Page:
The Gulf Monitoring Consortium (GMC) welcomes the Public Laboratory for Open Technology and Science (Public Lab) as the newest partner in a collaborative effort to detect and respond to oil and petrochemical pollution in and around the Gulf of Mexico. Public Lab has been working with various Consortium members since its founding during the BP Oil Disaster.
Public Lab pioneered balloon and kite mapping techniques, which have been used to map oiled marshes of Louisiana and monitor wetlands restoration efforts along the Gulf Coast. Additionally, Public Lab supports the open source development of low-cost versions of several other important scientific tools, including spectrometers for identifying unknown substances in water samples, infrared cameras for tracking plant health, and monitors for tracking indoor air quality.
Public Lab brings experience, resources and reputation to the Consortium, providing connections to the open-source and Maker communities, and contributing a point of view that sees every resident along the coast as a “citizen scientist.” Public Lab provides the tools necessary for underserved citizens to collect rigorous data using simple, low-cost tools, and educates them on ways to use this data for advocacy around environmental health concerns in their community. Most recently, Public Lab tools have been used in collaboration with the Gulf Restoration Network (GRN) to monitor expanding coal/petcoke terminals in Plaquemines Parish, LA, and in partnership with NASA’s DEVELOP program to investigate refinery flaring via DIY distance spectrometry.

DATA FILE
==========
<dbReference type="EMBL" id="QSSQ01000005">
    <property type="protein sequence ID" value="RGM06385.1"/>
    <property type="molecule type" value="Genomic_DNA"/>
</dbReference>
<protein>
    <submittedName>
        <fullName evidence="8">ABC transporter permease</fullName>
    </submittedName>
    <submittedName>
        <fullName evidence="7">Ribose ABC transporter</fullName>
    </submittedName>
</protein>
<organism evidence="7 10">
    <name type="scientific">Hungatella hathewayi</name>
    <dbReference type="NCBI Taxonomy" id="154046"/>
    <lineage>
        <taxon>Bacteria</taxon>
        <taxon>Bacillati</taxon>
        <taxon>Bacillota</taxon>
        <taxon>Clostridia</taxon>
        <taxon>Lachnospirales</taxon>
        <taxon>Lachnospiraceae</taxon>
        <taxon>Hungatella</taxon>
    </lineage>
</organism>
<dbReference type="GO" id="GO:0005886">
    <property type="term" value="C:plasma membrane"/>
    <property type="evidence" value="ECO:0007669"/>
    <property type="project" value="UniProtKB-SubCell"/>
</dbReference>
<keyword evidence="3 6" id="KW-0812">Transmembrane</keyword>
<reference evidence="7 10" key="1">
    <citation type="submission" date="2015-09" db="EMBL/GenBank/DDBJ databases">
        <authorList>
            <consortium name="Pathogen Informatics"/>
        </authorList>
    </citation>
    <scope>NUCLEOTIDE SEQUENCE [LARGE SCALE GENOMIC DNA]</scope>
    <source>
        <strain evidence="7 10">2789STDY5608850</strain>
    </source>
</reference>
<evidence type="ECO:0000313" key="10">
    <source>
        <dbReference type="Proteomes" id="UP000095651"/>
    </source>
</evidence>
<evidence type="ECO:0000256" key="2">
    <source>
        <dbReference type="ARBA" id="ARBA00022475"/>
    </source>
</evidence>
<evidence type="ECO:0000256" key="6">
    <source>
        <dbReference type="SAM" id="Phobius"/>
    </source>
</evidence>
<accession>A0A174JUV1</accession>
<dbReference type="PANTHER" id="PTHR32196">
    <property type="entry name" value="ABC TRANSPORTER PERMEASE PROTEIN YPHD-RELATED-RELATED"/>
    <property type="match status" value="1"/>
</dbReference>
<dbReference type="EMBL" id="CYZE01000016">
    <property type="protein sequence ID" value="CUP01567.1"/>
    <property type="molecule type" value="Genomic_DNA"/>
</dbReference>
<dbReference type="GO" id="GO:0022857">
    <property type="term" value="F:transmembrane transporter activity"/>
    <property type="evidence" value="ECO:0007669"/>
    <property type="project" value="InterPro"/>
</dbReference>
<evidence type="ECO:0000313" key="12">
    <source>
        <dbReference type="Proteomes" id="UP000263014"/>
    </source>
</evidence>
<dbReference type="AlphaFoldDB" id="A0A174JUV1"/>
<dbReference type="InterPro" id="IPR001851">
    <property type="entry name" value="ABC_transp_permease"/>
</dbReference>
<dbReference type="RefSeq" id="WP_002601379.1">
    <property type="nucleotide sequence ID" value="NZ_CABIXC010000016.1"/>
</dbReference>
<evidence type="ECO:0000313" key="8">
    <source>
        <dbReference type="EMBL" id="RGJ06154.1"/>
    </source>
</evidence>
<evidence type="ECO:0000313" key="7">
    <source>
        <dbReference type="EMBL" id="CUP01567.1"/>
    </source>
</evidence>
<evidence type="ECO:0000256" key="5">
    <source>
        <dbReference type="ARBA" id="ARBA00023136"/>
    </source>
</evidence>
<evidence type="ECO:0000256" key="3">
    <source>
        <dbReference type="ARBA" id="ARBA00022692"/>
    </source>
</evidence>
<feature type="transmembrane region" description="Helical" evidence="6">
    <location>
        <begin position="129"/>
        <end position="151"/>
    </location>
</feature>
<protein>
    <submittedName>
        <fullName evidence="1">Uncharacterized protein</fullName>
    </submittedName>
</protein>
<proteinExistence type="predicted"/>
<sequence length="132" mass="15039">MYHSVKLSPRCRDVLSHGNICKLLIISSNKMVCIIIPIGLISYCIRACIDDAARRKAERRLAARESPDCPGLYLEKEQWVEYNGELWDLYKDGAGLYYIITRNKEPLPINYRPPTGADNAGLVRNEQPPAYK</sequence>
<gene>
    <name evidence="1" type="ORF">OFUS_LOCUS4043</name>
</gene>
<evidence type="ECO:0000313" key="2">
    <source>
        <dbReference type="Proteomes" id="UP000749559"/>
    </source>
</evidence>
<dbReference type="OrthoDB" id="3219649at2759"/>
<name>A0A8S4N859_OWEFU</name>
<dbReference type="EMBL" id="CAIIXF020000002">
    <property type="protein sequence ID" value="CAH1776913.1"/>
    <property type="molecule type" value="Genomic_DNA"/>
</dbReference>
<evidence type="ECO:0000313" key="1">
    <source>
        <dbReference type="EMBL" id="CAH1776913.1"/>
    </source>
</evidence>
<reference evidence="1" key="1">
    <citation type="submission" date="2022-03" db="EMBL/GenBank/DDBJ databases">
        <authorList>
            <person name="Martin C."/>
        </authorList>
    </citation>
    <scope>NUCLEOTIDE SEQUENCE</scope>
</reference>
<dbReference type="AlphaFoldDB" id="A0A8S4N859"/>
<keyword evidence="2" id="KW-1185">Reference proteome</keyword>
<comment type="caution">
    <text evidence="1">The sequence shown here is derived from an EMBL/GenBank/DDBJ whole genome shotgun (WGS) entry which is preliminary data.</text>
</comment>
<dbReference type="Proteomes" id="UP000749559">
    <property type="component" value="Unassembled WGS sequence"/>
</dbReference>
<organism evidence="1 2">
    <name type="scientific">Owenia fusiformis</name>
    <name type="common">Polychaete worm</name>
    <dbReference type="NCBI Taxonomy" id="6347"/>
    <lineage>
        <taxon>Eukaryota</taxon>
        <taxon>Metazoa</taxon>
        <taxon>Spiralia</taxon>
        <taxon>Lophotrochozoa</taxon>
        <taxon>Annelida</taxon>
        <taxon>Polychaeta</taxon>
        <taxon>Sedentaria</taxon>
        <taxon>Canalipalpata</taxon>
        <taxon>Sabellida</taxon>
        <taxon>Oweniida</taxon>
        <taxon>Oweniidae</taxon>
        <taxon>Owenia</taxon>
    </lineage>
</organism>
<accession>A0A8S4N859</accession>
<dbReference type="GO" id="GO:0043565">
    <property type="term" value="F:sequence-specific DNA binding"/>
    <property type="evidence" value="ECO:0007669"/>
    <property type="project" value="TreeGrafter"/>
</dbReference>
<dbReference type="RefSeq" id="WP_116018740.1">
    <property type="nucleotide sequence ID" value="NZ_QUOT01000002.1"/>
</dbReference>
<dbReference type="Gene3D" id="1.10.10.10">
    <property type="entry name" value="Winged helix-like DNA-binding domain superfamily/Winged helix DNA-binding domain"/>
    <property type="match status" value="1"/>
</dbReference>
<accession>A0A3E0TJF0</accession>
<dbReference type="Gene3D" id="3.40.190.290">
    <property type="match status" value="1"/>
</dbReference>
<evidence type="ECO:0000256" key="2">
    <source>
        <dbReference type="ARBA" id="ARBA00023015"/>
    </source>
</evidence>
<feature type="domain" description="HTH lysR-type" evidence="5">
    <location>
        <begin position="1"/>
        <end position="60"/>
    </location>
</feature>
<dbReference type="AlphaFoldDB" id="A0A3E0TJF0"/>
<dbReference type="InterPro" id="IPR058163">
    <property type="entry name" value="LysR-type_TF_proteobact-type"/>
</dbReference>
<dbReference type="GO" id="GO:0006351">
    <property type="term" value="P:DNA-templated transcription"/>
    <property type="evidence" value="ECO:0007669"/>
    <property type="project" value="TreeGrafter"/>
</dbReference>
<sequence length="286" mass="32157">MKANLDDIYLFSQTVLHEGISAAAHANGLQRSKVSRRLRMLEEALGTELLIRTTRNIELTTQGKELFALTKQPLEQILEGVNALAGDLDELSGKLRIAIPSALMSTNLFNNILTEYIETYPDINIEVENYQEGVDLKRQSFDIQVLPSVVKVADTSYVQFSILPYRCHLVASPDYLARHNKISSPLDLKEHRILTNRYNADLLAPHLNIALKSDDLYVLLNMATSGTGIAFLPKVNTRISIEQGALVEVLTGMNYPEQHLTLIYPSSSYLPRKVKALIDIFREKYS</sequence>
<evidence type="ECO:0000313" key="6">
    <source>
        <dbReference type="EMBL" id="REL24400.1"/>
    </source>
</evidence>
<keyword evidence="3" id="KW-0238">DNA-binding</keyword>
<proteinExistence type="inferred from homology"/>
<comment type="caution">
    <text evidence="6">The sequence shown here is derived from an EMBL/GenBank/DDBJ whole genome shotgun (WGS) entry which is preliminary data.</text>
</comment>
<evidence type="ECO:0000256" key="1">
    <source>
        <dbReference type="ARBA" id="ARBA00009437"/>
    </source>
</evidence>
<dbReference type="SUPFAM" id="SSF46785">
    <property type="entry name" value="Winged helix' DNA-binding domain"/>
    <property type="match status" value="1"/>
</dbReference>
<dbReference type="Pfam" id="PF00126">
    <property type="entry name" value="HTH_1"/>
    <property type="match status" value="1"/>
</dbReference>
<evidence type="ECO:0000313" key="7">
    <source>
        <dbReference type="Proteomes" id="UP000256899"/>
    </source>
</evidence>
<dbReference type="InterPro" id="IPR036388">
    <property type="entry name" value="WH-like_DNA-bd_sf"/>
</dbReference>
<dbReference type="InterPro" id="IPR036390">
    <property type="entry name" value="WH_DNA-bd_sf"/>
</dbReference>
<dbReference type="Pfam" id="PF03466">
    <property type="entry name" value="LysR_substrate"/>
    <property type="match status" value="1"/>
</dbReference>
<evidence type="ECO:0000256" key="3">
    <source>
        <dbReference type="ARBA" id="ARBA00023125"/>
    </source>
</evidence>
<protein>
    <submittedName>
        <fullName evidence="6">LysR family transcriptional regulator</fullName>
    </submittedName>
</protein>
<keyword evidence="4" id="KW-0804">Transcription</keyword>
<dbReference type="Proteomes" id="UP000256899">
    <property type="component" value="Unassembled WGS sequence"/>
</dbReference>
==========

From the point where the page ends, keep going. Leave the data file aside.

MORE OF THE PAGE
The GMC is an innovative partnership combining remote sensing technologies, aerial observation, and photography; and resources on-the-ground and in-the-water to detect, document, and respond to pollution. Each member contributes their expertise to this integrated approach – SkyTruth provides guidance on areas of concern based on image analysis and digital mapping, SouthWings coordinates volunteer pilots to get GMC members in the air to monitor for and document pollution incidents, and Gulf Restoration Network, Louisiana Bucket Brigade, and Waterkeeper Alliance members such as the Lower Mississippi Riverkeeper provide both local knowledge of on-going issues and resources on the surface to “groundtruth” what we observe from the sky. PublicLab equips local groups with co-developed, appropriate, affordable monitoring technologies to make field time more objective and effective.